when code A doesn't know if code B is doing its computation
synchronously or not, and if B does it asynchronously, A doesn't know if
it's done via timers, via some kind of hooks, via a subprocess which
will end when the computation is done, via a subprocess which will be
kept around for other purposes after the computation is done, etc... ?

That's what `futur.el` is about: abstracting away those differences
between the uniform API of a "future".

> In your example, you immediately return a lie and then
> fix it later asynchronously from a callback.

Yes.  That's not due to `futur.el`, tho: it's due to the conflicting
requirements of jit-lock and the need to make a costly computation in
a subprocess in order to know what needs to be highlighted and how.

> Maybe it is confusing because you describe what the producer does, but
> not what the consumer does.  And in your example, it does not matter
> what value the consumer receives because the callback will be able to
> fix it later.  In your example, there is no consumer that needs the
> value of the future.

Yes, there is a consumer which will "backpatch" the highlighting.
But since it's done behind the back of jit-lock, we need to write it
by hand.

>> When writing the code by hand, for the cases targeted by my library, you
>> *have* to use process sentinels.  `futur.el` just provides a fairly thin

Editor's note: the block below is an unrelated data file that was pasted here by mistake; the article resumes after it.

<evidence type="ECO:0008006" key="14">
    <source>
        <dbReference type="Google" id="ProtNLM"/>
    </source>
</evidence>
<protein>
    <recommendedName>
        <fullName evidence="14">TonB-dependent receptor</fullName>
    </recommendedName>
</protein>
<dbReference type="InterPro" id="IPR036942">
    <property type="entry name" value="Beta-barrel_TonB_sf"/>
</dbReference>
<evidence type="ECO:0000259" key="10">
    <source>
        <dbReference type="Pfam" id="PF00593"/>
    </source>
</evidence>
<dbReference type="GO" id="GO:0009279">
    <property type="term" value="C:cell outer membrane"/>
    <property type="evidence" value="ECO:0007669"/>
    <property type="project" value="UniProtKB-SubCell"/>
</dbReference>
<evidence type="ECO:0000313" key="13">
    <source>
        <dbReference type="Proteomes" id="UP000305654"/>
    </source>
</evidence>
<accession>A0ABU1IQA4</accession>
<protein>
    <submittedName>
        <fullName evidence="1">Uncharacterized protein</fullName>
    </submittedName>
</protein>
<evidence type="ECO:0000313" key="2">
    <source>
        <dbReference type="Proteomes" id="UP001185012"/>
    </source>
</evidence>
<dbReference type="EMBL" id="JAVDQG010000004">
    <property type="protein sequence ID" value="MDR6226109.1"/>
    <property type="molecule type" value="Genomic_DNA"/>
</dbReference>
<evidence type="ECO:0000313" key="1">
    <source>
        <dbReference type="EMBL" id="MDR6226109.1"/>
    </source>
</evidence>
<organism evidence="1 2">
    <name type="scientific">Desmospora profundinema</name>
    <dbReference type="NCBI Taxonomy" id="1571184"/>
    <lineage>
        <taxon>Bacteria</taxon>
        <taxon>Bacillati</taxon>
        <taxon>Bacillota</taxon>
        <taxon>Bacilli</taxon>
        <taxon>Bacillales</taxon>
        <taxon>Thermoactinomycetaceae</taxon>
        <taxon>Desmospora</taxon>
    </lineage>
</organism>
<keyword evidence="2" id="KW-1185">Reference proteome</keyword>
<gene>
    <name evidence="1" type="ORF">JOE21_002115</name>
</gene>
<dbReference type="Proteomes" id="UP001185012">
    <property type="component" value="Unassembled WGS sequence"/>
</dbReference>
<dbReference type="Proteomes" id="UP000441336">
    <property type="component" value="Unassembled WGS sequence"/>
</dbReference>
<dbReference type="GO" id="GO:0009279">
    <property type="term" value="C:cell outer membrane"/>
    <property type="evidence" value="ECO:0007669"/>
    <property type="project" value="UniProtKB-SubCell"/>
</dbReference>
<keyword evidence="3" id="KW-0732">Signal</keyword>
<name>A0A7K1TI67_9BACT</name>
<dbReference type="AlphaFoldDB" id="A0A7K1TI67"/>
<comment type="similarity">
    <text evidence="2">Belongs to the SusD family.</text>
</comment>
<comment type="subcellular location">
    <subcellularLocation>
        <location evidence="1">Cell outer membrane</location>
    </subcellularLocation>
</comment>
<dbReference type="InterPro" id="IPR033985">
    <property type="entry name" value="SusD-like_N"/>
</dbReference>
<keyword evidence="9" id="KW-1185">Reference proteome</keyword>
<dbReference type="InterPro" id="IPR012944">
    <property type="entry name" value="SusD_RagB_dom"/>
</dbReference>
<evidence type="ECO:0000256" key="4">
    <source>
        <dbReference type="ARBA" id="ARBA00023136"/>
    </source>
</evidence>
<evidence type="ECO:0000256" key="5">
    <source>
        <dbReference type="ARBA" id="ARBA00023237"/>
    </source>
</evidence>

>> layer on top.  Lisp can't just "figure those out" for you.
> async-process uses process sentinel but this is just an implementation
> detail specific to asynchronous processes.  It does not have to leak out
> of the future/async/await "abstraction".

Indeed, the users of the future won't know whether it's waiting for some
process to complete or for something else.  They'll just call
`futur-let*` or `futur-wait` or somesuch.

> futur.el is completely broken,

Indeed, it's work in progress, not at all usable as of now.

> I think that your confusion is caused by the decision that
> futur-process-make yields exit code.  That is wrong, exit code is
> logically not the resolved value (promise resolution), it indicates
> failure (promise rejection).

Not necessarily, it all depends on what the process is doing.

Similarly the "intended return value" of a process will depend on what
the process does.  In some cases it will be the stdout, but I see no
reason to restrict my fundamental function to such a choice.  It's easy
to build on top of `futur-process-make` a higher-level function which
returns the stdout as the result of the future.